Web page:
Studies of developing human hair shaft cells in vitro
journal contributionposted on 1988-01-01, 00:00 authored by L N Jones, K J Fowler, R C Marshall, Leigh AcklandLeigh Ackland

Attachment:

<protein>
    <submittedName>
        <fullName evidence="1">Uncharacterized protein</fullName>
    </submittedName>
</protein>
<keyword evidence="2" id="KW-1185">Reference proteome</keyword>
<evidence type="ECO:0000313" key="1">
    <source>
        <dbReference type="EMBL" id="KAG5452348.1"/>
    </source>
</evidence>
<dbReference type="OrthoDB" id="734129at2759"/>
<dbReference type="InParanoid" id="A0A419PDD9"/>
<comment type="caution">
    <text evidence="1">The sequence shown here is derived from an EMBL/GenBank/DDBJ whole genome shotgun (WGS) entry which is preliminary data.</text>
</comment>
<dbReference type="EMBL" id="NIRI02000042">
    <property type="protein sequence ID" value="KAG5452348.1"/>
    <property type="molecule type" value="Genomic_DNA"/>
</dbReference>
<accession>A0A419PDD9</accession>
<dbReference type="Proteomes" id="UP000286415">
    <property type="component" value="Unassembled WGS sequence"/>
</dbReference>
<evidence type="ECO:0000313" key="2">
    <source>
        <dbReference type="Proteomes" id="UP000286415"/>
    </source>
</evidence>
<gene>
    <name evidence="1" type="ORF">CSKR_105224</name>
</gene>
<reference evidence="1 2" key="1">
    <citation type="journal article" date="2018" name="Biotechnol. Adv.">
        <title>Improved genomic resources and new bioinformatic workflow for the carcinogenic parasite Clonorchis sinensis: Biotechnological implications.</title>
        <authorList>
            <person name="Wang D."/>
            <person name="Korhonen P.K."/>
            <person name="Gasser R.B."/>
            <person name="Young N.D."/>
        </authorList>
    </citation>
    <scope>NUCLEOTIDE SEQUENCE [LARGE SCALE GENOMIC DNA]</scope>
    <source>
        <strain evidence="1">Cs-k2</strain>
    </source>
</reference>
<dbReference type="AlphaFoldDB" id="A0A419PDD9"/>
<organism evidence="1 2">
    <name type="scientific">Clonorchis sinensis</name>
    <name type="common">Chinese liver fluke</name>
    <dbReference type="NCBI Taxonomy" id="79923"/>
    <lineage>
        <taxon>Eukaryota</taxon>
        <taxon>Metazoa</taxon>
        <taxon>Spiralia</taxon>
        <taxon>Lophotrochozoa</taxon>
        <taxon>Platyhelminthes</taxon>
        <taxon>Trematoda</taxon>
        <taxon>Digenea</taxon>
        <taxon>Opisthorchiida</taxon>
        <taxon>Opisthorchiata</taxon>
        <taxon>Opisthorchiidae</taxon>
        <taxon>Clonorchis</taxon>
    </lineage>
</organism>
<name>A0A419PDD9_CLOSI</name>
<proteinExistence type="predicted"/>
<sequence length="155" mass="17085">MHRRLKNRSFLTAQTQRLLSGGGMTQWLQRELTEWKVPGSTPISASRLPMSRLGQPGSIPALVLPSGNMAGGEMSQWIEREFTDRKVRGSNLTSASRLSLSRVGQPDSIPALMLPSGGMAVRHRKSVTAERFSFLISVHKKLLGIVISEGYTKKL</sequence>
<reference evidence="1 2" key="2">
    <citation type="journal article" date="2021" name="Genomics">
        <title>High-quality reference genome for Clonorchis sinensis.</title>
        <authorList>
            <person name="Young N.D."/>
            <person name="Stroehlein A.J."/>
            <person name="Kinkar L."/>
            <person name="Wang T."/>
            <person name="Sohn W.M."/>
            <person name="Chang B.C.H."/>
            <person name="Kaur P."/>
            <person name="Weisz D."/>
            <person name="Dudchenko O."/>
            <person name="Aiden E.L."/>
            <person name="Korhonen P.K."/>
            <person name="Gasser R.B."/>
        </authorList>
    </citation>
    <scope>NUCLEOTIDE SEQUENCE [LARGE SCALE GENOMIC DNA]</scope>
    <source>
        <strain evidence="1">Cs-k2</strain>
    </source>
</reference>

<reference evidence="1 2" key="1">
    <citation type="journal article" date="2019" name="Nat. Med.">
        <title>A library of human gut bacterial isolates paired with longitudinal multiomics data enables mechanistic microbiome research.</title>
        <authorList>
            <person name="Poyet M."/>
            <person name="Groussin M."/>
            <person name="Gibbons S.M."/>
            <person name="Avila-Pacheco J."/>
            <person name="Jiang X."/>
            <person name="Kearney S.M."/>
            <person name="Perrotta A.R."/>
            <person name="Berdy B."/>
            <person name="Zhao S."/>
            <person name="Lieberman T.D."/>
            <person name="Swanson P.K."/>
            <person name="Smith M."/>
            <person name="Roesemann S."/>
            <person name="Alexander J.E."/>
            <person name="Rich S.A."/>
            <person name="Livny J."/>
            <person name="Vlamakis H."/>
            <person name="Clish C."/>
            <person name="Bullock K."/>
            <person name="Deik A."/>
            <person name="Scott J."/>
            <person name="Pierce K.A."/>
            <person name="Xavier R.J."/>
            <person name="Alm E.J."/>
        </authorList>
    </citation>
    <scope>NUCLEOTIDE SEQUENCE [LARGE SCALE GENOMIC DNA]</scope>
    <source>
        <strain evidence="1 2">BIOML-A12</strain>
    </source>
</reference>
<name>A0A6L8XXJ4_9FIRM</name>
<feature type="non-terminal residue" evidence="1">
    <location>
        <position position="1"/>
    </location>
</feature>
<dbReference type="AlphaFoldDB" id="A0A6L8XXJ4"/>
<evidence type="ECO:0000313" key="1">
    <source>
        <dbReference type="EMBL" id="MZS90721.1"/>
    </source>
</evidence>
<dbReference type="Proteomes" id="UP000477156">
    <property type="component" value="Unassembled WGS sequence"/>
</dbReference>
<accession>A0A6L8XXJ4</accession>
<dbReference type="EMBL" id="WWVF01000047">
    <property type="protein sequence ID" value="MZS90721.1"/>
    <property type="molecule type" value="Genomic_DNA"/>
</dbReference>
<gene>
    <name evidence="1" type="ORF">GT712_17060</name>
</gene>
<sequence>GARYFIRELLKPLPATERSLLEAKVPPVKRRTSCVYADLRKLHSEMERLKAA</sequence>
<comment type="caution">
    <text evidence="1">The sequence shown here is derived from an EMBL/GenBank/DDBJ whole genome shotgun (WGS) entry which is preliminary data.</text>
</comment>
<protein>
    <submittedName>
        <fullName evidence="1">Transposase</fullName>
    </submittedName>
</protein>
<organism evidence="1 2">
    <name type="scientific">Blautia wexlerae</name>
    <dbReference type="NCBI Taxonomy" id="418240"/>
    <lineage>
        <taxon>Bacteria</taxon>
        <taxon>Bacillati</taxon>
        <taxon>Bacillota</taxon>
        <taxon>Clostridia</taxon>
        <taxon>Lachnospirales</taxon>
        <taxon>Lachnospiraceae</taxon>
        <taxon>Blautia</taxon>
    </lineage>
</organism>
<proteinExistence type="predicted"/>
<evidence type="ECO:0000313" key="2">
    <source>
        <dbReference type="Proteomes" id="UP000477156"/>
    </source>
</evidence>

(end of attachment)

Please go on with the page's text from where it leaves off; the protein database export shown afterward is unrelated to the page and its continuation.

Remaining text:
Methods for studying aspects of hair formation in vitro have been devised on the basis of isolating developing hair shaft cells. These cells were obtained using a sterile microdissection technique. Plucked anagen follicles were dissected free of surrounding tissues (inner and outer root sheaths), and presumptive hair shaft cells (including germinal epithelia) were cultured directly on mammalian fibroblasts or in media preconditioned by fibroblasts. Specimens were cultured either as dispersions or in whole tissue pieces. Trypsinized whole tissue specimens in culture were sometimes observed to form increased bulk, while dispersed cells appeared to elongate and form larger colonies. In sections of these colonies examined by transmission electron microscopy, intracellular hard keratin intermediate filaments (IFs) together with IF-matrix hard keratin complexes were observed. Radiolabelled cysteine [35S] was added to cultures (3-20 days), showing a continuing but reduced synthesis of hard keratin IF proteins (low-sulfur) over the period of study. Matrix protein (high-sulfur) production was drastically reduced after 3 days. Monoclonal antibodies directed against hair keratin IF components were used in Western transfers and immunofluorescent studies to help assess the specificity of proteins synthesized in culture. Our observations indicate that, with some refinement, the presently described methods enable preparation of hair shaft precursor cells suitable for observing certain hair-forming processes in vitro.